Taxes and Marriage

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Broadway2018
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Taxes and Marriage

Post by Broadway2018 » Tue Apr 23, 2019 8:26 am

My fiance and I were planning on getting married next year. We were going to go to the courthouse. I just accepted a job across the country and the pay is now double so for tax reasons we are thinking of getting married before the end of this year. Essentially, we are both separately (file as single now) in the 24% tax bracket now, but if we don't marry now, my tax bracket will go up to 35%.

Thoughts? Am I overlooking any other tax considerations? Does it matter if we marry now or in say December?

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Tamarind
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Re: Taxes and Marriage

Post by Tamarind » Tue Apr 23, 2019 8:32 am

If you marry by Dec 31 of a year, you will be considered married for tax purposes for the whole year. There's no need to rush into a decision.

You can actually run a couple of draft tax returns either with pen & paper, the TaxCaster website, or your tax software if you have it, to figure out exactly what the tax impact of marrying this year would be.

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RickBoglehead
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Re: Taxes and Marriage

Post by RickBoglehead » Tue Apr 23, 2019 8:37 am

This ^^^

You are the only one that can figure out the actual difference between filing jointly and separately. I'd suggest that if you paid someone to do your taxes, you buy TurboTax Deluxe CD/Download for 2018, enter in your tax info and duplicate the return. Then, simply change filing status to joint, add in your fiance's information, and see what your total tax would be. Compare that to what you each paid separately.

I'd also add, and I'll put it in bold, that getting married for financial reasons should not be on your list of reasons. However, the timing of when you get married clearly does matter, i.e. 2019 vs. 2020.

Also note that state returns likely won't change your timing decision.
Avid user of forums on variety of interests-financial, home brewing, F-150, PHEV, home repair, etc. Enjoy learning & passing on knowledge. It's PRINCIPAL, not PRINCIPLE. I ADVISE you to seek ADVICE.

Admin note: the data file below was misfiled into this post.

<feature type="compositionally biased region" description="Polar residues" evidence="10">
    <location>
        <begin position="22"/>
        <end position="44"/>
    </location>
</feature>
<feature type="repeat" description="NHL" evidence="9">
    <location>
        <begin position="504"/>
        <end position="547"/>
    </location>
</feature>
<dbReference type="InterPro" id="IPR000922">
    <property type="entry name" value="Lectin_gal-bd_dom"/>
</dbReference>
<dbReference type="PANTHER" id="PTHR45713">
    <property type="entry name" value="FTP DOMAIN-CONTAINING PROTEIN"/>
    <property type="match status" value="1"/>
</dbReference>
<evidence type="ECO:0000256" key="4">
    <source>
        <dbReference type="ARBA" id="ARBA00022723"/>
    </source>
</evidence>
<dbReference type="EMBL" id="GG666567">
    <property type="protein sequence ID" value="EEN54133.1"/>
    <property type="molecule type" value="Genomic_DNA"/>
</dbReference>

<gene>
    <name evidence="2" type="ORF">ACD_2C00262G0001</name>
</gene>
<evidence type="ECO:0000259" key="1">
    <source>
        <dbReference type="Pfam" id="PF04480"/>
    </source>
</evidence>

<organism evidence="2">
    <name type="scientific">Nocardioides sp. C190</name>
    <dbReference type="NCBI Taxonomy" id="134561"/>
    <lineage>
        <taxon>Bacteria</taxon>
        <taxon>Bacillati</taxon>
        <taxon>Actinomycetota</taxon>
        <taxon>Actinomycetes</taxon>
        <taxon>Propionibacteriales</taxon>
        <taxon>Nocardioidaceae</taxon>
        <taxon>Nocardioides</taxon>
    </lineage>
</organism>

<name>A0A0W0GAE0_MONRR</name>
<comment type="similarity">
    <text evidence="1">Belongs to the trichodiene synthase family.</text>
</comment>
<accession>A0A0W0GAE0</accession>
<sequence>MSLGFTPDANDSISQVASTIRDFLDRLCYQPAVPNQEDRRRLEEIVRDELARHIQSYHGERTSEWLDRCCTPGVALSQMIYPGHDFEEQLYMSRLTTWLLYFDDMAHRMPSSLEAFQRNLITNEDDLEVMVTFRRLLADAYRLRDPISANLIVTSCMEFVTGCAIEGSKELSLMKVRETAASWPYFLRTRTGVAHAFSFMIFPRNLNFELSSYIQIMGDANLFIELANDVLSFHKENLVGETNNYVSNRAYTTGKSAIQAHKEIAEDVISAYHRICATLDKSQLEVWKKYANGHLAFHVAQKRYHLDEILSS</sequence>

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Stinky
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Re: Taxes and Marriage

Post by Stinky » Tue Apr 23, 2019 8:42 am

RickBoglehead wrote:
Tue Apr 23, 2019 8:37 am
You are the only one that can figure out the actual difference between filing jointly and separately. I'd suggest that if you paid someone to do your taxes, you buy TurboTax Deluxe CD/Download for 2018, enter in your tax info and duplicate the return. Then, simply change filing status to joint, add in your fiance's information, and see what your total tax would be. Compare that to what you each paid separately.
Excellent advice.

Once you have the actual $ difference, you can make a better informed decision about when to get married.

If there are tax savings, maybe it will pay for an upgraded honeymoon. :D
It's a GREAT day to be alive - Travis Tritt

Topic Author
Broadway2018
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Re: Taxes and Marriage

Post by Broadway2018 » Tue Apr 23, 2019 9:53 am

RickBoglehead wrote:
Tue Apr 23, 2019 8:37 am
This ^^^

You are the only one that can figure out the actual difference between filing jointly and separately. I'd suggest that if you paid someone to do your taxes, you buy TurboTax Deluxe CD/Download for 2018, enter in your tax info and duplicate the return. Then, simply change filing status to joint, add in your fiance's information, and see what your total tax would be. Compare that to what you each paid separately.

I'd also add, and I'll put it in bold, that getting married for financial reasons should not be on your list of reasons. However, the timing of when you get married clearly does matter, i.e. 2019 vs. 2020.

Also note that state returns likely won't change your timing decision.
We have been engaged for 3 years. Just have not gotten around to finalizing it as neither of us wants a wedding ceremony.

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RickBoglehead
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Re: Taxes and Marriage

Post by RickBoglehead » Tue Apr 23, 2019 10:54 am

Broadway2018 wrote:
Tue Apr 23, 2019 9:53 am
RickBoglehead wrote:
Tue Apr 23, 2019 8:37 am
This ^^^

You are the only one that can figure out the actual difference between filing jointly and separately. I'd suggest that if you paid someone to do your taxes, you buy TurboTax Deluxe CD/Download for 2018, enter in your tax info and duplicate the return. Then, simply change filing status to joint, add in your fiance's information, and see what your total tax would be. Compare that to what you each paid separately.

I'd also add, and I'll put it in bold, that getting married for financial reasons should not be on your list of reasons. However, the timing of when you get married clearly does matter, i.e. 2019 vs. 2020.

Also note that state returns likely won't change your timing decision.
We have been engaged for 3 years. Just have not gotten around to finalizing it as neither of us wants a wedding ceremony.
Then run the numbers. Small investment in software to figure it out.

BUT, since "neither of us wants a wedding ceremony", make sure you don't get married just to save money. That's not a reason.

We got married near the very end of December one year. My friends said "he wanted the tax savings". I just smiled. Coming up on 40 years, saved a bundle... :D
Avid user of forums on variety of interests-financial, home brewing, F-150, PHEV, home repair, etc. Enjoy learning & passing on knowledge. It's PRINCIPAL, not PRINCIPLE. I ADVISE you to seek ADVICE.

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